Publication: Franchising Telecom Service Shops : Meeting Demand from Nonsubscribers in Indonesia

Thumbnail Image
Files in English
English PDF (843.08 KB)

English Text (10.47 KB)
Pradhan, Rajesh
Smith, Peter
Indonesia has only about 1.3 lines per hundred people, so universal telephone service cannot be practically achieved in the near future. Nevertheless, public access to telephone and other telecommunications services can be dramatically improved through pay phones and telecom shops. The telecom shops are retail outlets that provide telecom services to "non-subscribers," often under a franchise from the local telephone company. These shops have turned out to be effective at meeting the strong demand among the majority of Indonesians who lack private residential or business telephone service, and their success provides a model that other countries can apply. The important message from the Indonesian experience is that the demand for service from nonsubscribers in developing countries is significant, commercially viable, and should be met. The rapid growth in the number of telecom shops in Indonesia attests to their increasingly effective role in providing public access to telecommunications services. As technology advances and the cost of telecommunications equipment declines, the next commercial development could be the establishment of community "micro" telephone companies. Using a small PBX (an automatic switchboard), a telecom shop could cost-effectively service one hundred extensions on twenty main lines and, using the new generation of digital cordless telephone sets, the telecom shop could extend its services while still providing conventional telecommunications shop services.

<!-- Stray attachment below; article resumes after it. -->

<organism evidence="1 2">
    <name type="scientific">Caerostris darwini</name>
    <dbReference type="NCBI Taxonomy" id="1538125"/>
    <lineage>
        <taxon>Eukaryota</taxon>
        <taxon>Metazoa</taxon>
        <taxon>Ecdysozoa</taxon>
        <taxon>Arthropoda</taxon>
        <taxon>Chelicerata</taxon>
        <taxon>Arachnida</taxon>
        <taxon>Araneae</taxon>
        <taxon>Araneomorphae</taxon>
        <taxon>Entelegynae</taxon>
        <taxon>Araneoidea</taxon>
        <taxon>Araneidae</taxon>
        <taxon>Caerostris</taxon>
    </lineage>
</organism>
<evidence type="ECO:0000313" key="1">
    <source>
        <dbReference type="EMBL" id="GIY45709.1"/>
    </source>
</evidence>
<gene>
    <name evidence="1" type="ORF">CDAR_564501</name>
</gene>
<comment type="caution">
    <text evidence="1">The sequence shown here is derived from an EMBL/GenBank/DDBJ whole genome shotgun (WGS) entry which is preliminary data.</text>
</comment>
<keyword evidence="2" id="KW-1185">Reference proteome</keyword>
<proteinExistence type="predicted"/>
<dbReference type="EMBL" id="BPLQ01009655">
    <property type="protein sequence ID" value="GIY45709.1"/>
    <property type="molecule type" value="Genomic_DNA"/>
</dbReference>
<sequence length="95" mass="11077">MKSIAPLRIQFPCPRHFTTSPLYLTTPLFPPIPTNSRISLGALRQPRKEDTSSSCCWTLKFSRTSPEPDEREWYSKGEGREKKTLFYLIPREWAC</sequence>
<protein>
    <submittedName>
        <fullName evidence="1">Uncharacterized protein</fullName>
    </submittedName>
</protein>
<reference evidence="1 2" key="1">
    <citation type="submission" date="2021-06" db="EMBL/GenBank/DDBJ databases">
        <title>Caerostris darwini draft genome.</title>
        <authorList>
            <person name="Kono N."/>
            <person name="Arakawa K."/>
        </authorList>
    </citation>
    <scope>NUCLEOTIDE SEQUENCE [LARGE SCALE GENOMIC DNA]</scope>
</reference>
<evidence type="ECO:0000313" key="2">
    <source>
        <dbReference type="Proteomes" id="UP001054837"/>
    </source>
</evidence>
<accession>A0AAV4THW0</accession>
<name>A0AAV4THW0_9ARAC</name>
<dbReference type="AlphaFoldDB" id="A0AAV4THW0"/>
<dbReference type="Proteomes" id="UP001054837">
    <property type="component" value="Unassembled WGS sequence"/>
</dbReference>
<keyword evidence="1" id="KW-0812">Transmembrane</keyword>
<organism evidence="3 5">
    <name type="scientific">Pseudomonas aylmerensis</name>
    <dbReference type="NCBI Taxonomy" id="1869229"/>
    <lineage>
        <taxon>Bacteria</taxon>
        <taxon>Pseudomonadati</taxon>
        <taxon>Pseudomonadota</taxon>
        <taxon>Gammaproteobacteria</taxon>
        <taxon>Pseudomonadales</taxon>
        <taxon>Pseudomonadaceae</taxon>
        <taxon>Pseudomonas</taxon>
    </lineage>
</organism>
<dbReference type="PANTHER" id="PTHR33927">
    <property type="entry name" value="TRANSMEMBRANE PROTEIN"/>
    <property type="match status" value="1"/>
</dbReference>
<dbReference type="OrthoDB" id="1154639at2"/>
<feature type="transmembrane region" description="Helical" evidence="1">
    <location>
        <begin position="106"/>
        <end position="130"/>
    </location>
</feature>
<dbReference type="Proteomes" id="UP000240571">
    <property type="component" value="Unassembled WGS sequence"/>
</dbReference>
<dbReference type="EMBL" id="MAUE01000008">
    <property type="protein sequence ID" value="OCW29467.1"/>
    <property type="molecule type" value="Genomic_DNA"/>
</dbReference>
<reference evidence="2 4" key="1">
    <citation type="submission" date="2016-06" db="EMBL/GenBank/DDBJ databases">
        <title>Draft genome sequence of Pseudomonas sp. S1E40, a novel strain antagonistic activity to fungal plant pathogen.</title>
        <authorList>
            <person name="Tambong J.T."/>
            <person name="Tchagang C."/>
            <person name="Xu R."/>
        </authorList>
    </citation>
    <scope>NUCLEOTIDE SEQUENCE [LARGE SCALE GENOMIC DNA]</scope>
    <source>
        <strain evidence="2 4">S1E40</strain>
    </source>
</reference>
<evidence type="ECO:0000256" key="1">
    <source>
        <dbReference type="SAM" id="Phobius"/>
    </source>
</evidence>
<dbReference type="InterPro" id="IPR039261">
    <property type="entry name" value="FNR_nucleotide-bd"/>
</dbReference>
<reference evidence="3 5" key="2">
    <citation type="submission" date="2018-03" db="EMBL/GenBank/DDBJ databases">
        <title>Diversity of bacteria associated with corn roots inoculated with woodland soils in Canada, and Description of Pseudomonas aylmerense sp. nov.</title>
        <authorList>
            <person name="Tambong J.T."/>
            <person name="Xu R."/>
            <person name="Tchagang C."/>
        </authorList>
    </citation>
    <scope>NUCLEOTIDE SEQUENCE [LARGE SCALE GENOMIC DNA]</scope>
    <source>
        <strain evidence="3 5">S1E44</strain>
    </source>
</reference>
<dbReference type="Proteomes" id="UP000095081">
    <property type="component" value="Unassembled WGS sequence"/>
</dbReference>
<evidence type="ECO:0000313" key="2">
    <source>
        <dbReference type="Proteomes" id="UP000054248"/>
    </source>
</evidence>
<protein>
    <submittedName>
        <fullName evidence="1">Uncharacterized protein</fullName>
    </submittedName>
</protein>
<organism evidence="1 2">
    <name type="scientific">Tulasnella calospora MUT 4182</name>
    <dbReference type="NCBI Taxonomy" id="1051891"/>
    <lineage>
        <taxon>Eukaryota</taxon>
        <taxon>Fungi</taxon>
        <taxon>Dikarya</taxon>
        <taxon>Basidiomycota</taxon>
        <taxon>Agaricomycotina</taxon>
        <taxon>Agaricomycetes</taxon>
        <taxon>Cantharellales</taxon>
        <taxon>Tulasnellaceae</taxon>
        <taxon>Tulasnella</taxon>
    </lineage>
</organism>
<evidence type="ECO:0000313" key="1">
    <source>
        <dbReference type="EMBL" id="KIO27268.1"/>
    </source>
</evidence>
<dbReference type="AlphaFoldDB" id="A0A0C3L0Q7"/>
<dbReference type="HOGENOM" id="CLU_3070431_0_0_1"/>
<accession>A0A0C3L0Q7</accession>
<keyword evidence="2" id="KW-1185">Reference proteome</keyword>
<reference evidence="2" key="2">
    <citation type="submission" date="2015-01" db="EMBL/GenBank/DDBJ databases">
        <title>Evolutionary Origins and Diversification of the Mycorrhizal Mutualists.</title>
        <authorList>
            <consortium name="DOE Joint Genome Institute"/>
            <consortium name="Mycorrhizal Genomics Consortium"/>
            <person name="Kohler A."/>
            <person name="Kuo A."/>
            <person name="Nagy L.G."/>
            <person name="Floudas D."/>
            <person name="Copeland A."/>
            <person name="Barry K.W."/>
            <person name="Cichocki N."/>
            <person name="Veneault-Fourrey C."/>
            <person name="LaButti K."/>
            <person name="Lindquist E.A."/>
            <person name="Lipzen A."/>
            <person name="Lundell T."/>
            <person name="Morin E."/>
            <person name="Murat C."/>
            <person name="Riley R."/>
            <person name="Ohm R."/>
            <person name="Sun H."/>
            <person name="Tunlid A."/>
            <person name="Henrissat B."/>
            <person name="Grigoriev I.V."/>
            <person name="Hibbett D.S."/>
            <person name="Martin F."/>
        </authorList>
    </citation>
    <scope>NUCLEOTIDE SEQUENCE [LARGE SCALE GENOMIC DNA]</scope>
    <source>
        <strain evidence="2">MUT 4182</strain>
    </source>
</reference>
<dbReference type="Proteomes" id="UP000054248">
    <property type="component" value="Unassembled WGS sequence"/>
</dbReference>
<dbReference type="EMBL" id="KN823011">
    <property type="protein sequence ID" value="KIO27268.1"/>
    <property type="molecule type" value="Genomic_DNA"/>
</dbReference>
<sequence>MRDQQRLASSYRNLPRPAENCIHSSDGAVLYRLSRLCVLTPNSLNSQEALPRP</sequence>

Pradhan, Rajesh; Smith, Peter. 1996. Franchising Telecom Service Shops : Meeting Demand from Nonsubscribers in Indonesia. Viewpoint: Public Policy for the Private Sector; Note No. 73. © World Bank, Washington, DC. License: CC BY 3.0 IGO.
Report Series
Report Series
Other publications in this report series
  • Publication
    Investment Climate in Africa
    (World Bank, Washington, DC, 2015-07-01) Bridgman, David ; Adamali, Aref
    The World Bank Group has been working on investment climate reform in Sub-Saharan Africa for nearly a decade, a period characterized by dramatic economic growth on the continent. Establishing links between such reform interventions and economic growth, however, is a complex problem. Although this note finds some connection between investment climate reform and economic growth, establishing more concrete evidence of causation will require greater focus at the country level, as well as on small and medium enterprises. This is where investment climate interventions generate change.
  • Publication
    Export Competitiveness: Why Domestic Market Competition Matters
    (World Bank, Washington, DC, 2015-06) Goodwin, Tanja ; Pierola, Martha Denisse